Radical innovation requires discipline

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One of the hardest activities in both startups and established companies is radical innovation. While incremental innovation is all about improving the existing, radical innovation is often related to coming up with the next big thing.

There have been many approaches to radical innovation over the years, and while there is no definitive answer to the best approach to this field, experimentation is an often-used methodology when exploring new business areas. However, without some basic ground rules and proper discipline, too many of those experiments never evolve from the idea phase. Even worse, many ideas are being kept on artificial life support for way too long. The latter outcome ties up valuable resources and management attention without really providing any business value.

From my perspective, one common pitfall in this process is that many innovation experiments are designed to verify a hypothesis rather than falsify it.

Incumbents should take lessons from the academic community and scientific practices, where most experiments are designed to falsify the hypothesis. Since an idea process often encourages people to think outside the box and look for unconventional solutions, it is often hard to shift one’s mindset to disprove the initial idea before investing too much in something that does not have the desired effects. This is the major issue for both startups as well as incumbents, as most people want to do the experiment that shows this is worth pursuing.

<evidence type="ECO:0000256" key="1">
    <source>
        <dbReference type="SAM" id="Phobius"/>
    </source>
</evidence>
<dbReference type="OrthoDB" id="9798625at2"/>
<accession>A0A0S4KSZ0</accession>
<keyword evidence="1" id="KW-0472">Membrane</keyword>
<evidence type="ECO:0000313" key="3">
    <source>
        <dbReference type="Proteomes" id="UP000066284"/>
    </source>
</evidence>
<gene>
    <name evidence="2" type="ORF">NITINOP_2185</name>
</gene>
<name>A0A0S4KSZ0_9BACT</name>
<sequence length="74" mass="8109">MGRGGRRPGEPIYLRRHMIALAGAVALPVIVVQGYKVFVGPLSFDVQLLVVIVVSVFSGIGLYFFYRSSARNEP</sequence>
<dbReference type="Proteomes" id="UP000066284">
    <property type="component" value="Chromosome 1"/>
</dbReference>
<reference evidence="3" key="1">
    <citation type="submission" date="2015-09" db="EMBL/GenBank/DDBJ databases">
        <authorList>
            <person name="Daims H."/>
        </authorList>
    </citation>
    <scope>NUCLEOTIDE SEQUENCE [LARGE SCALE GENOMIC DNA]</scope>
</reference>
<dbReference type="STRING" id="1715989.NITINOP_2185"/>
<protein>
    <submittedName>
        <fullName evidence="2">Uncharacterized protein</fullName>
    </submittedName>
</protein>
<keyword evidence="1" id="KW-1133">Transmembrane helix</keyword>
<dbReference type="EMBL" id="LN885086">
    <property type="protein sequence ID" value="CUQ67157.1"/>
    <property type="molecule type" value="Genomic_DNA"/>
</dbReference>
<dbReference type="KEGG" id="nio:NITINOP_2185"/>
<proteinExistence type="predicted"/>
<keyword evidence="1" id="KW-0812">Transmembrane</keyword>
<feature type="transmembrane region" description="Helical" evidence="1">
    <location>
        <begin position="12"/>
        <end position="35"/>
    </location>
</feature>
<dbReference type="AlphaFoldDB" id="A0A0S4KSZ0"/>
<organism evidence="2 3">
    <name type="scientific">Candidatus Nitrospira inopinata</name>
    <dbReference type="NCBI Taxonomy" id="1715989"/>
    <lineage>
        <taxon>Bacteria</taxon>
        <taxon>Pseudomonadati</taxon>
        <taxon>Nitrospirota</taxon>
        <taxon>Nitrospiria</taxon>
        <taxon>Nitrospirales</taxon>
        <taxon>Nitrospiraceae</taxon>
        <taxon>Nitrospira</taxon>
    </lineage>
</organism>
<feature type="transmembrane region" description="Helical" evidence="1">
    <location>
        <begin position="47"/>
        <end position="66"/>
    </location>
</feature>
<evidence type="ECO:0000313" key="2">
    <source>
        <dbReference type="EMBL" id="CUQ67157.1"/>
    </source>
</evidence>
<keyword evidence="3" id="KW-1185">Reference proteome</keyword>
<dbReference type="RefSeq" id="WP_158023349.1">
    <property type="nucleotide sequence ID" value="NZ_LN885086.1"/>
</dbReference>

This shift in mindset requires discipline in order to execute as well as decisions based on facts rather than gut feel. In this process data is your best friend. Have sound hypothesis from the start and collect corresponding data to test your hypothesis.

In order to extract value from your innovation process, incumbents should take a lesson from the academic community and look for the killer experiment. The killer experiment is meant to “kill” a project before significant resources are put into developing and perfecting the idea. Albert Einstein once said: No amount of experimentation can ever prove me right, but a single experiment can prove me wrong. In order to properly test your innovation experiment that is the necessary mindset.

It has been said many times over, but cannot be exaggerated enough, when attempting to innovate, be prepared to kill your darlings.

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